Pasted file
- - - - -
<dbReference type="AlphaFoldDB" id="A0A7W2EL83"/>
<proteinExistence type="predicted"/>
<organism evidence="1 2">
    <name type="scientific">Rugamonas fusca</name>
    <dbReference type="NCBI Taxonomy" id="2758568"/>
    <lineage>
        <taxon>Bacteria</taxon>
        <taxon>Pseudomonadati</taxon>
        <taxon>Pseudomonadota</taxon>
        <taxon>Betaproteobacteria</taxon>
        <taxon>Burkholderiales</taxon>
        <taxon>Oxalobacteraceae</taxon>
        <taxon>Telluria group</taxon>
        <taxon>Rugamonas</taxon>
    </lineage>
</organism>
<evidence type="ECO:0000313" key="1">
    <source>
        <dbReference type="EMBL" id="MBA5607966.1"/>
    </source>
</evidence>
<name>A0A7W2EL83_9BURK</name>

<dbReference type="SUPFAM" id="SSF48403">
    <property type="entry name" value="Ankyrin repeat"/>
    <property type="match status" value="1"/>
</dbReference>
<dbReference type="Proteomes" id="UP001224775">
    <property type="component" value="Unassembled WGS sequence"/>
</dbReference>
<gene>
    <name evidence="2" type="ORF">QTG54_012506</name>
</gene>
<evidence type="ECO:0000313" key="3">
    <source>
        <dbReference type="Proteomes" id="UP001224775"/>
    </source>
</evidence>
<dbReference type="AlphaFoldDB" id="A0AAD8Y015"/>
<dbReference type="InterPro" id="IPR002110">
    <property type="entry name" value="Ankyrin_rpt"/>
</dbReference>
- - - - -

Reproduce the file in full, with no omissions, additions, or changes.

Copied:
<dbReference type="AlphaFoldDB" id="A0A7W2EL83"/>
<proteinExistence type="predicted"/>
<organism evidence="1 2">
    <name type="scientific">Rugamonas fusca</name>
    <dbReference type="NCBI Taxonomy" id="2758568"/>
    <lineage>
        <taxon>Bacteria</taxon>
        <taxon>Pseudomonadati</taxon>
        <taxon>Pseudomonadota</taxon>
        <taxon>Betaproteobacteria</taxon>
        <taxon>Burkholderiales</taxon>
        <taxon>Oxalobacteraceae</taxon>
        <taxon>Telluria group</taxon>
        <taxon>Rugamonas</taxon>
    </lineage>
</organism>
<evidence type="ECO:0000313" key="1">
    <source>
        <dbReference type="EMBL" id="MBA5607966.1"/>
    </source>
</evidence>
<name>A0A7W2EL83_9BURK</name>

<dbReference type="SUPFAM" id="SSF48403">
    <property type="entry name" value="Ankyrin repeat"/>
    <property type="match status" value="1"/>
</dbReference>
<dbReference type="Proteomes" id="UP001224775">
    <property type="component" value="Unassembled WGS sequence"/>
</dbReference>
<gene>
    <name evidence="2" type="ORF">QTG54_012506</name>
</gene>
<evidence type="ECO:0000313" key="3">
    <source>
        <dbReference type="Proteomes" id="UP001224775"/>
    </source>
</evidence>
<dbReference type="AlphaFoldDB" id="A0AAD8Y015"/>
<dbReference type="InterPro" id="IPR002110">
    <property type="entry name" value="Ankyrin_rpt"/>
</dbReference>